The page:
When Mark Lemke was standing on second base with nobody out, Jones was going to make sure he hit the ball to the right side. When it came time to make a throw from the outfield, he knew throwing behind a runner might create reason to wonder if it was wise to transform him into an outfielder just to get his bat in the lineup.
Sixteen years later, as Jason Heyward prepares to come to Spring Training with the title of being widely considered the game's top prospect, Jones wants to provide the youngster a reminder that his odds of breaking camp with the big league camp will improve as he proves that he can do a lot more than just impress with his physical skills.
"If he does everything fundamentally correct, I dare say stardom is not too far around the corner," said Jones, who was set to serve as Atlanta's starting left fielder in 1994 before tearing his left ACL near the end of Spring Training.
Like with Tommy Hanson last year, there is little reason to wonder if stardom is in Heyward's future. But there is at least some reason to wonder whether the Braves will determine it's best to send the 20-year-old outfielder on the same path as Hanson, whose much-anticipated Major League debut was delayed as he toiled in the Minors for the first two months of the 2009 season.
But unlike in Hanson's case, which seemed to be financially motivated, the club has repeatedly said that Heyward will come to camp with the opportunity to exit Spring Training with a spot on the 25-man roster.
"If he's coming to camp, he's going to have a shot to win a job," said Braves manager Bobby Cox, who will welcome pitchers and catchers to camp on Feb. 19 and then stage the club's first full workout on Feb. 23.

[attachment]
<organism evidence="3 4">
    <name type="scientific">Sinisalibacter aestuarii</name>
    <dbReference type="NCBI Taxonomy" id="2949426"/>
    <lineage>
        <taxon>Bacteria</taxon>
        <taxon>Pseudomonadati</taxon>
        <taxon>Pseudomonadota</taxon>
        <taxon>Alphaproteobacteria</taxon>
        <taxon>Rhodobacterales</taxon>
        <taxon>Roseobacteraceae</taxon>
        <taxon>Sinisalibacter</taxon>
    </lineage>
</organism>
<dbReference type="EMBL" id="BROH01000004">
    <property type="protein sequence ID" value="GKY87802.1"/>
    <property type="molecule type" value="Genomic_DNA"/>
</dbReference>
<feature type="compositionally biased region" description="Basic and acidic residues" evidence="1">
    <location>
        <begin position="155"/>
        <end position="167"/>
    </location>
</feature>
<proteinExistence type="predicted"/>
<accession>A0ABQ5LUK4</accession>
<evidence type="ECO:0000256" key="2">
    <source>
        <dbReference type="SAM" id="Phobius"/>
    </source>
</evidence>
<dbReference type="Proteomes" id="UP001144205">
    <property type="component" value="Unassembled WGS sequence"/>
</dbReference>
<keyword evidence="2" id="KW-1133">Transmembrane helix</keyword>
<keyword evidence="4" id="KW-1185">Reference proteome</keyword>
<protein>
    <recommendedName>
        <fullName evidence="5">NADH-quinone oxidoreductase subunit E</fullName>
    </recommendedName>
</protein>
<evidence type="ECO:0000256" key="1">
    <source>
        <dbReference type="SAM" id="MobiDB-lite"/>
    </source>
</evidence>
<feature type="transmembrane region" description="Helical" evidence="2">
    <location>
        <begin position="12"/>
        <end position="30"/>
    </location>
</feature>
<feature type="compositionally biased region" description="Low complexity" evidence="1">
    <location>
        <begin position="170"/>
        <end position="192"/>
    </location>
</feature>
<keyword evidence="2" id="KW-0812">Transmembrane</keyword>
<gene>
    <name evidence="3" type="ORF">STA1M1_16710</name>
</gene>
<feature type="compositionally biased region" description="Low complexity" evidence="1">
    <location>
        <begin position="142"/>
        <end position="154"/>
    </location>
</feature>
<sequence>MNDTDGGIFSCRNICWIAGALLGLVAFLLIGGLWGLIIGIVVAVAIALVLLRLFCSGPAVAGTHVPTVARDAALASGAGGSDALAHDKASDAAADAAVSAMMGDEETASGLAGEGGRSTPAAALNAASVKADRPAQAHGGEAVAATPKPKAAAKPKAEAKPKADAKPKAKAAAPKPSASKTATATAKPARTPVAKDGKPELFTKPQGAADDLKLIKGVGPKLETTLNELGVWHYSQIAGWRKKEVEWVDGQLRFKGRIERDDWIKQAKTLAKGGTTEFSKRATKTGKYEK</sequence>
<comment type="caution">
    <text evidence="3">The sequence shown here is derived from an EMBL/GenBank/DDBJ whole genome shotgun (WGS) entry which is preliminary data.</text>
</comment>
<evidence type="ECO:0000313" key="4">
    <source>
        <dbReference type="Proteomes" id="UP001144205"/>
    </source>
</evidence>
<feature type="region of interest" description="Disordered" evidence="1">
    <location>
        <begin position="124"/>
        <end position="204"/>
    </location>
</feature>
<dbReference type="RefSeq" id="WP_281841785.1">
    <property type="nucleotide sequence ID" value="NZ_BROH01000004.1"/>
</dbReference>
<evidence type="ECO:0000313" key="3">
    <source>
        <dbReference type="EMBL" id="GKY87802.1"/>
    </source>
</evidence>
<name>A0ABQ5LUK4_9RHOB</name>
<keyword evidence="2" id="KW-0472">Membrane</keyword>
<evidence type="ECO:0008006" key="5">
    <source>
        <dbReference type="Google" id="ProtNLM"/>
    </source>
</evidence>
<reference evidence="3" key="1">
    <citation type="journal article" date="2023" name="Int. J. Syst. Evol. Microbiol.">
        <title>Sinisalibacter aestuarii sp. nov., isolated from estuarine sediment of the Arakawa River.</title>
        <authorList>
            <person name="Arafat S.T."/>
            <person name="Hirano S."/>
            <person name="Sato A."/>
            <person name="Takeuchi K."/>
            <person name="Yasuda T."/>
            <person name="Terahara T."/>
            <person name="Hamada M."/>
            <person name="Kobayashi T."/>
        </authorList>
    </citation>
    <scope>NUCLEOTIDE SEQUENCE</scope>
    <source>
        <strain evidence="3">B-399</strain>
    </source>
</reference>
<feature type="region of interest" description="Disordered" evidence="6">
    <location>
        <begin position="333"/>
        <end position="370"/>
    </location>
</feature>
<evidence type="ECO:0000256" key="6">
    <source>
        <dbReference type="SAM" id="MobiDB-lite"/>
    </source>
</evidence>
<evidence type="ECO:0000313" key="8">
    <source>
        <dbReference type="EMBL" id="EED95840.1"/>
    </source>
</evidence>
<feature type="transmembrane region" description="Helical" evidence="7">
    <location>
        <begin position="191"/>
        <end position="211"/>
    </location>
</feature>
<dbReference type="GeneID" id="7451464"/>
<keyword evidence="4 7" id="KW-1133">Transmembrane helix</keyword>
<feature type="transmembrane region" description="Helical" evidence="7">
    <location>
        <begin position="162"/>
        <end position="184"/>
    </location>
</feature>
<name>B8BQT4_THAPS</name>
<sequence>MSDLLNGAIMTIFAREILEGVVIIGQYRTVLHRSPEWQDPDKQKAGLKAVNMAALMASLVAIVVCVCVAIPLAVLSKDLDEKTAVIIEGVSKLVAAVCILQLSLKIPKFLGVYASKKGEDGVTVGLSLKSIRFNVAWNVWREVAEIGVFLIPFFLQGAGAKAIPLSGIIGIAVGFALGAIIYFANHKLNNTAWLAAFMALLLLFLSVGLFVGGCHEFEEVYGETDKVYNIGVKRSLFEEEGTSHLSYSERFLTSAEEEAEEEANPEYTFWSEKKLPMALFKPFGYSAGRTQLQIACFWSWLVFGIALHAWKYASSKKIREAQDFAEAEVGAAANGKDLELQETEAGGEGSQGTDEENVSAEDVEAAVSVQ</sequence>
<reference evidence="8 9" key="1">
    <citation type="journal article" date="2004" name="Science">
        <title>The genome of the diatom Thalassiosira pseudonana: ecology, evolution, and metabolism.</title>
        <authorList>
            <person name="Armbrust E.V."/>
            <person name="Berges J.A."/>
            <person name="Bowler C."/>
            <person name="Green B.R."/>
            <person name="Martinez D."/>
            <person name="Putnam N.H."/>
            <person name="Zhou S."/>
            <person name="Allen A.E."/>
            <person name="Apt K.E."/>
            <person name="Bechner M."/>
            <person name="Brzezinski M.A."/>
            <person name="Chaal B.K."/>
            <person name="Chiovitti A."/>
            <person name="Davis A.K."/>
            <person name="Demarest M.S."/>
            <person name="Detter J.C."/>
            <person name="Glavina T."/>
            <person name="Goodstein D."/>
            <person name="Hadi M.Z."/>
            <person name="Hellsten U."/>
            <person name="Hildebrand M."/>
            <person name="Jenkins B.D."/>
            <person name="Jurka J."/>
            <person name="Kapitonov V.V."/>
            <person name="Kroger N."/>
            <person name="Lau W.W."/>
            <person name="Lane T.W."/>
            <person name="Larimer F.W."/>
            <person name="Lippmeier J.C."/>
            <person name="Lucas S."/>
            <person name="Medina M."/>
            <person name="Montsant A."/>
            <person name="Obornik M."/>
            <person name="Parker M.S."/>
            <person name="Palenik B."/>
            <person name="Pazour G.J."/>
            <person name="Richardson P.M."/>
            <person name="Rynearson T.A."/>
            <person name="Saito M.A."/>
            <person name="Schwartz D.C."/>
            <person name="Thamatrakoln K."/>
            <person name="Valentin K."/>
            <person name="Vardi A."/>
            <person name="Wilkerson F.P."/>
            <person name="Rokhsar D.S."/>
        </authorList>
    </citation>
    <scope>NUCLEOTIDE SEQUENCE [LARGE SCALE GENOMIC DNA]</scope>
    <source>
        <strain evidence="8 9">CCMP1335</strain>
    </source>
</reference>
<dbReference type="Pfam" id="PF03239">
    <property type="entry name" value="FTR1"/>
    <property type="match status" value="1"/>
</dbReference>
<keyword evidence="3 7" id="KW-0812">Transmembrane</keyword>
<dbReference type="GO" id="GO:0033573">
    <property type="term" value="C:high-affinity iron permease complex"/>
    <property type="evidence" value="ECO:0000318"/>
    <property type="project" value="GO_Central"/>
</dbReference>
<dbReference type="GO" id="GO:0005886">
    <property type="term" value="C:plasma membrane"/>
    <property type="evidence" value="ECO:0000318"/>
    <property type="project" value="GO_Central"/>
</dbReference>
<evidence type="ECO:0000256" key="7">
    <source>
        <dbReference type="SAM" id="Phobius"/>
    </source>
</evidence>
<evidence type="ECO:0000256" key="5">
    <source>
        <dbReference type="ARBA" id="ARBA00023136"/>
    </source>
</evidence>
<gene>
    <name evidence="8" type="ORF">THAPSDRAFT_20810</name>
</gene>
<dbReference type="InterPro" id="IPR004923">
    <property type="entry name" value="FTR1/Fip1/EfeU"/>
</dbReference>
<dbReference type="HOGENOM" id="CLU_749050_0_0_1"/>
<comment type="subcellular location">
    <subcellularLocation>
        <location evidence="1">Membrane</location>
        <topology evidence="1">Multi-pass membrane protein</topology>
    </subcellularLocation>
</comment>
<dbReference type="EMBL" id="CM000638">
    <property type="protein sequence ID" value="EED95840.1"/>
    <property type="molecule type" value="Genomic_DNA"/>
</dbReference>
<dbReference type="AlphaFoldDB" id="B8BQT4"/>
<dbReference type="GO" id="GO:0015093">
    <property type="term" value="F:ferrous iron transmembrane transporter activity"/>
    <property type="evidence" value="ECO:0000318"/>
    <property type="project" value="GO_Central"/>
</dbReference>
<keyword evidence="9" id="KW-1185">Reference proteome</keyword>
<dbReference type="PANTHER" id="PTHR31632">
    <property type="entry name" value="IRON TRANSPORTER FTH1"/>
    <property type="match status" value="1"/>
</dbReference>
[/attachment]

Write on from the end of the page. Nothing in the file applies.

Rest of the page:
With the versatile Melky Cabrera in place to share the outfield grass with center fielder Nate McLouth and Matt Diaz, Atlanta isn't going to be devastated if Heyward provides indication that he needs a little more time at the Minor League level.
But despite the fact that their newest phenom has totaled just 208 plate appearances above the Class A level, it seems like the Braves are hoping that the Jason Heyward era officially begins on April 5, when they welcome the Cubs to Turner Field for an Opening Day matinee.
General manager Frank Wren has provided this indication throughout the offseason, and Cox has referenced numerous times how much a then-19-year-old Heyward impressed him during his first big league camp last year.
This seems to be the opportunity of a lifetime for a young kid like Heyward, who was raised about 30 minutes south of Turner Field. But as he prepares to take advantage of this opportunity, he does so with the impression that he isn't feeling any added pressure.
"All I have to do is put my pants on, my cleats on, my jersey on, and just go out there and have fun, and everything else will take care of itself," said Heyward, who was taken by the Braves out of Henry County High School with the 14th selection in the 2007 First-Year Player Draft.
Standing 6-foot-4 and weighing approximately 230 pounds, Heyward possesses physical traits that would also gain attention from football and basketball scouts. But along with having power potential and above-average speed, he also brings a sense of maturity that leads you to forget he was sitting in a high school classroom just three years ago.
"You just know that his parents did a heck of a job with him in his growth as a young man," Braves hitting coach Terry Pendleton said. "He's a big leaguer between the ears already."
Heyward, the son of two Dartmouth graduates, hit .323 with 17 homers and a .963 OPS while competing at three different Minor League levels last year. In the process, he compiled a .555 slugging percentage and still managed to walk just as many times (51) as he struck out.
These impressive statistics were compiled after Heyward came to his first big league camp last year and managed to hit .300 with three homers in 40 Grapefruit League at-bats. During this six-week stretch in camp, he never provided Pendleton reason to suggest adjusting his swing or approach.
"Everybody has to make adjustments normally," Pendleton said. "But [Heyward] is so big and strong that he might be able to overcome having to do that even when people are making good pitches on him. He's so big and strong that he can still make positive things happen when pitchers are doing what they want to do."
Over the next six weeks, Heyward wants to do whatever necessary to show the Braves that he is ready from both a physical and mental perspective to prove himself at the game's highest level.
"He's got poise," Jones said. "You can tell that just by how he carries himself. He just doesn't seem like a guy, personality-wise, who will succumb to pressure."